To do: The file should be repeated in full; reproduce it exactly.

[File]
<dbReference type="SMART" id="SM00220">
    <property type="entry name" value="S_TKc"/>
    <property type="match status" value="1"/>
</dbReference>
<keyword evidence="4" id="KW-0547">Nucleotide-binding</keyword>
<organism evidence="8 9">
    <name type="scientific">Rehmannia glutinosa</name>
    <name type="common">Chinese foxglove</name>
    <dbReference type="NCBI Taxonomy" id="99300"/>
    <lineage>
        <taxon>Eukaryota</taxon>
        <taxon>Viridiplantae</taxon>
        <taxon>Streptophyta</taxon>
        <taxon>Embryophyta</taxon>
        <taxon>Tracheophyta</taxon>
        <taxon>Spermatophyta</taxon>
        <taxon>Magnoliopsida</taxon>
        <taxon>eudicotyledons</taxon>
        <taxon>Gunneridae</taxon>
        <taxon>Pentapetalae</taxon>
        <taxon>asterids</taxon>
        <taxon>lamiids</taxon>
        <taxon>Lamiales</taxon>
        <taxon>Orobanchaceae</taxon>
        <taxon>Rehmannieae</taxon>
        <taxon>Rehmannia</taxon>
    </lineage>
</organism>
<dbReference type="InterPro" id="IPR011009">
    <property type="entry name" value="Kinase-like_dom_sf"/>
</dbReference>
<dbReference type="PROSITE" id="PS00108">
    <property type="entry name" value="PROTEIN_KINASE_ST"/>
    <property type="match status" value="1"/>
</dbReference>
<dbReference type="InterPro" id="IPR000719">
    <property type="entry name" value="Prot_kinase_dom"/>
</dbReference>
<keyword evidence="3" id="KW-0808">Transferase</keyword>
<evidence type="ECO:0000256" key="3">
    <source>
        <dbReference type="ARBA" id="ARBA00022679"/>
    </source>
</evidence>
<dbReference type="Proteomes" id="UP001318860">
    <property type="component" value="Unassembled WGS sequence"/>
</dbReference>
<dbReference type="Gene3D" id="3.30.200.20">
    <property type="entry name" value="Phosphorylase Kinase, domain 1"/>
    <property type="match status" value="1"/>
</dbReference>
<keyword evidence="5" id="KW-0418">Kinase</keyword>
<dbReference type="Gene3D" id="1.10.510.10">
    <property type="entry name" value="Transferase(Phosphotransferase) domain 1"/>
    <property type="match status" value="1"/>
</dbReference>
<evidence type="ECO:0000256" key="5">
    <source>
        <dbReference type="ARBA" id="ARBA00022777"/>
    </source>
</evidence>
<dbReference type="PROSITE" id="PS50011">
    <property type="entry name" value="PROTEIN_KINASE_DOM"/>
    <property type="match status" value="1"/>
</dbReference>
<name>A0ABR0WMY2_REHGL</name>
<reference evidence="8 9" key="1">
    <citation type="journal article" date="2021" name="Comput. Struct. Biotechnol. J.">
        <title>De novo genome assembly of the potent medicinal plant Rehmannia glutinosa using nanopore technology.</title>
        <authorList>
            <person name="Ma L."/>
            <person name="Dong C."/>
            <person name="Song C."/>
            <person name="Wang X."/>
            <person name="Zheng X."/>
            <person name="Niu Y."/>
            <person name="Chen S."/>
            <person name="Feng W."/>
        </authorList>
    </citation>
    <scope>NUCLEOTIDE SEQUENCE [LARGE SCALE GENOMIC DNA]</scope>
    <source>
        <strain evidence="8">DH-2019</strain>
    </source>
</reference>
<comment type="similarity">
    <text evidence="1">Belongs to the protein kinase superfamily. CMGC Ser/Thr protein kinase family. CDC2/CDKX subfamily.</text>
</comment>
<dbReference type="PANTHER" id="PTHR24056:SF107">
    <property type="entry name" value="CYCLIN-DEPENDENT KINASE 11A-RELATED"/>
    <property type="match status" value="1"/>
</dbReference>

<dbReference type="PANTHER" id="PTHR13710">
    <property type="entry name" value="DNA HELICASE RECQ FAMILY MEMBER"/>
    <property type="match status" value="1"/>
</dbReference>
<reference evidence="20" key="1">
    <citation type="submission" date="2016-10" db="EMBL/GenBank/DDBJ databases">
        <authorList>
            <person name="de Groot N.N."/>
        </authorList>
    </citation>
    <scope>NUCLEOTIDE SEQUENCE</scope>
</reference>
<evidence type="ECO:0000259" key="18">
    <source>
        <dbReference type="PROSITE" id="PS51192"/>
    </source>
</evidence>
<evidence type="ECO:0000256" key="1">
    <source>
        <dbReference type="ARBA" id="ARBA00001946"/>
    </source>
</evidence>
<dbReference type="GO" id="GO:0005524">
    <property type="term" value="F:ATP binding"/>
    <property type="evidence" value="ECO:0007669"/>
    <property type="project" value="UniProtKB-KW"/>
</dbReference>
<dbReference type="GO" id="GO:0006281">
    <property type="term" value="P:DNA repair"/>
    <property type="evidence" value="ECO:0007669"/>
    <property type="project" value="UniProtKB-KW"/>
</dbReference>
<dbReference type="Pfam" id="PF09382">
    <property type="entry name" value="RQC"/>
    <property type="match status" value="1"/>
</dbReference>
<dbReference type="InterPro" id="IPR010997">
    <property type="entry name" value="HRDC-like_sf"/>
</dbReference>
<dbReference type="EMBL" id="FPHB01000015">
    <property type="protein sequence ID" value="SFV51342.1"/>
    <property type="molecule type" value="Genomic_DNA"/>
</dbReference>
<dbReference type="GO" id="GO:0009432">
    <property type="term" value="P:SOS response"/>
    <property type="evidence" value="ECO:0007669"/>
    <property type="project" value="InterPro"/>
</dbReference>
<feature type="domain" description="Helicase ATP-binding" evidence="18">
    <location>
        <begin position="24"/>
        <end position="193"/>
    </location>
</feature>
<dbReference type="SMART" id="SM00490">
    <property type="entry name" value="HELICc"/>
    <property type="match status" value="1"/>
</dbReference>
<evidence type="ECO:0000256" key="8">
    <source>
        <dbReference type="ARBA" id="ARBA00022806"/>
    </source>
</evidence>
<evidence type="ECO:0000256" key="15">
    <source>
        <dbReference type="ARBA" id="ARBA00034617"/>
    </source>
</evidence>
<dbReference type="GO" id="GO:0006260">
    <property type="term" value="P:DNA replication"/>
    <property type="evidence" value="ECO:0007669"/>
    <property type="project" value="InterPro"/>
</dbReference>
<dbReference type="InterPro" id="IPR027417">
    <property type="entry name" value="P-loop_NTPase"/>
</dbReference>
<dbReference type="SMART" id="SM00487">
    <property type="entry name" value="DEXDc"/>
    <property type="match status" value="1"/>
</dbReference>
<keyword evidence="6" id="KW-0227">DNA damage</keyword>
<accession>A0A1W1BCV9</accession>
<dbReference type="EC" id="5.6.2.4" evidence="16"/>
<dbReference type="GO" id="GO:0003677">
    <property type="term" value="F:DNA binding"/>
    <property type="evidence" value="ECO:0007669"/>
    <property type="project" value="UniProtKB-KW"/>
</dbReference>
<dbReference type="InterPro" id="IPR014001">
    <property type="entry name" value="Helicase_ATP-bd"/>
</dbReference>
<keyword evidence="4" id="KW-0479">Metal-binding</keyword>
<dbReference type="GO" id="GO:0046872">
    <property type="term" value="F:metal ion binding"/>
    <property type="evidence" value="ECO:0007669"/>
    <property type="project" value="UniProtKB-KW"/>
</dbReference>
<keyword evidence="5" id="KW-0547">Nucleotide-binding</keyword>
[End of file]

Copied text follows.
<dbReference type="SMART" id="SM00220">
    <property type="entry name" value="S_TKc"/>
    <property type="match status" value="1"/>
</dbReference>
<keyword evidence="4" id="KW-0547">Nucleotide-binding</keyword>
<organism evidence="8 9">
    <name type="scientific">Rehmannia glutinosa</name>
    <name type="common">Chinese foxglove</name>
    <dbReference type="NCBI Taxonomy" id="99300"/>
    <lineage>
        <taxon>Eukaryota</taxon>
        <taxon>Viridiplantae</taxon>
        <taxon>Streptophyta</taxon>
        <taxon>Embryophyta</taxon>
        <taxon>Tracheophyta</taxon>
        <taxon>Spermatophyta</taxon>
        <taxon>Magnoliopsida</taxon>
        <taxon>eudicotyledons</taxon>
        <taxon>Gunneridae</taxon>
        <taxon>Pentapetalae</taxon>
        <taxon>asterids</taxon>
        <taxon>lamiids</taxon>
        <taxon>Lamiales</taxon>
        <taxon>Orobanchaceae</taxon>
        <taxon>Rehmannieae</taxon>
        <taxon>Rehmannia</taxon>
    </lineage>
</organism>
<dbReference type="InterPro" id="IPR011009">
    <property type="entry name" value="Kinase-like_dom_sf"/>
</dbReference>
<dbReference type="PROSITE" id="PS00108">
    <property type="entry name" value="PROTEIN_KINASE_ST"/>
    <property type="match status" value="1"/>
</dbReference>
<dbReference type="InterPro" id="IPR000719">
    <property type="entry name" value="Prot_kinase_dom"/>
</dbReference>
<keyword evidence="3" id="KW-0808">Transferase</keyword>
<evidence type="ECO:0000256" key="3">
    <source>
        <dbReference type="ARBA" id="ARBA00022679"/>
    </source>
</evidence>
<dbReference type="Proteomes" id="UP001318860">
    <property type="component" value="Unassembled WGS sequence"/>
</dbReference>
<dbReference type="Gene3D" id="3.30.200.20">
    <property type="entry name" value="Phosphorylase Kinase, domain 1"/>
    <property type="match status" value="1"/>
</dbReference>
<keyword evidence="5" id="KW-0418">Kinase</keyword>
<dbReference type="Gene3D" id="1.10.510.10">
    <property type="entry name" value="Transferase(Phosphotransferase) domain 1"/>
    <property type="match status" value="1"/>
</dbReference>
<evidence type="ECO:0000256" key="5">
    <source>
        <dbReference type="ARBA" id="ARBA00022777"/>
    </source>
</evidence>
<dbReference type="PROSITE" id="PS50011">
    <property type="entry name" value="PROTEIN_KINASE_DOM"/>
    <property type="match status" value="1"/>
</dbReference>
<name>A0ABR0WMY2_REHGL</name>
<reference evidence="8 9" key="1">
    <citation type="journal article" date="2021" name="Comput. Struct. Biotechnol. J.">
        <title>De novo genome assembly of the potent medicinal plant Rehmannia glutinosa using nanopore technology.</title>
        <authorList>
            <person name="Ma L."/>
            <person name="Dong C."/>
            <person name="Song C."/>
            <person name="Wang X."/>
            <person name="Zheng X."/>
            <person name="Niu Y."/>
            <person name="Chen S."/>
            <person name="Feng W."/>
        </authorList>
    </citation>
    <scope>NUCLEOTIDE SEQUENCE [LARGE SCALE GENOMIC DNA]</scope>
    <source>
        <strain evidence="8">DH-2019</strain>
    </source>
</reference>
<comment type="similarity">
    <text evidence="1">Belongs to the protein kinase superfamily. CMGC Ser/Thr protein kinase family. CDC2/CDKX subfamily.</text>
</comment>
<dbReference type="PANTHER" id="PTHR24056:SF107">
    <property type="entry name" value="CYCLIN-DEPENDENT KINASE 11A-RELATED"/>
    <property type="match status" value="1"/>
</dbReference>

<dbReference type="PANTHER" id="PTHR13710">
    <property type="entry name" value="DNA HELICASE RECQ FAMILY MEMBER"/>
    <property type="match status" value="1"/>
</dbReference>
<reference evidence="20" key="1">
    <citation type="submission" date="2016-10" db="EMBL/GenBank/DDBJ databases">
        <authorList>
            <person name="de Groot N.N."/>
        </authorList>
    </citation>
    <scope>NUCLEOTIDE SEQUENCE</scope>
</reference>
<evidence type="ECO:0000259" key="18">
    <source>
        <dbReference type="PROSITE" id="PS51192"/>
    </source>
</evidence>
<evidence type="ECO:0000256" key="1">
    <source>
        <dbReference type="ARBA" id="ARBA00001946"/>
    </source>
</evidence>
<dbReference type="GO" id="GO:0005524">
    <property type="term" value="F:ATP binding"/>
    <property type="evidence" value="ECO:0007669"/>
    <property type="project" value="UniProtKB-KW"/>
</dbReference>
<dbReference type="GO" id="GO:0006281">
    <property type="term" value="P:DNA repair"/>
    <property type="evidence" value="ECO:0007669"/>
    <property type="project" value="UniProtKB-KW"/>
</dbReference>
<dbReference type="Pfam" id="PF09382">
    <property type="entry name" value="RQC"/>
    <property type="match status" value="1"/>
</dbReference>
<dbReference type="InterPro" id="IPR010997">
    <property type="entry name" value="HRDC-like_sf"/>
</dbReference>
<dbReference type="EMBL" id="FPHB01000015">
    <property type="protein sequence ID" value="SFV51342.1"/>
    <property type="molecule type" value="Genomic_DNA"/>
</dbReference>
<dbReference type="GO" id="GO:0009432">
    <property type="term" value="P:SOS response"/>
    <property type="evidence" value="ECO:0007669"/>
    <property type="project" value="InterPro"/>
</dbReference>
<feature type="domain" description="Helicase ATP-binding" evidence="18">
    <location>
        <begin position="24"/>
        <end position="193"/>
    </location>
</feature>
<dbReference type="SMART" id="SM00490">
    <property type="entry name" value="HELICc"/>
    <property type="match status" value="1"/>
</dbReference>
<evidence type="ECO:0000256" key="8">
    <source>
        <dbReference type="ARBA" id="ARBA00022806"/>
    </source>
</evidence>
<evidence type="ECO:0000256" key="15">
    <source>
        <dbReference type="ARBA" id="ARBA00034617"/>
    </source>
</evidence>
<dbReference type="GO" id="GO:0006260">
    <property type="term" value="P:DNA replication"/>
    <property type="evidence" value="ECO:0007669"/>
    <property type="project" value="InterPro"/>
</dbReference>
<dbReference type="InterPro" id="IPR027417">
    <property type="entry name" value="P-loop_NTPase"/>
</dbReference>
<dbReference type="SMART" id="SM00487">
    <property type="entry name" value="DEXDc"/>
    <property type="match status" value="1"/>
</dbReference>
<keyword evidence="6" id="KW-0227">DNA damage</keyword>
<accession>A0A1W1BCV9</accession>
<dbReference type="EC" id="5.6.2.4" evidence="16"/>
<dbReference type="GO" id="GO:0003677">
    <property type="term" value="F:DNA binding"/>
    <property type="evidence" value="ECO:0007669"/>
    <property type="project" value="UniProtKB-KW"/>
</dbReference>
<dbReference type="InterPro" id="IPR014001">
    <property type="entry name" value="Helicase_ATP-bd"/>
</dbReference>
<keyword evidence="4" id="KW-0479">Metal-binding</keyword>
<dbReference type="GO" id="GO:0046872">
    <property type="term" value="F:metal ion binding"/>
    <property type="evidence" value="ECO:0007669"/>
    <property type="project" value="UniProtKB-KW"/>
</dbReference>
<keyword evidence="5" id="KW-0547">Nucleotide-binding</keyword>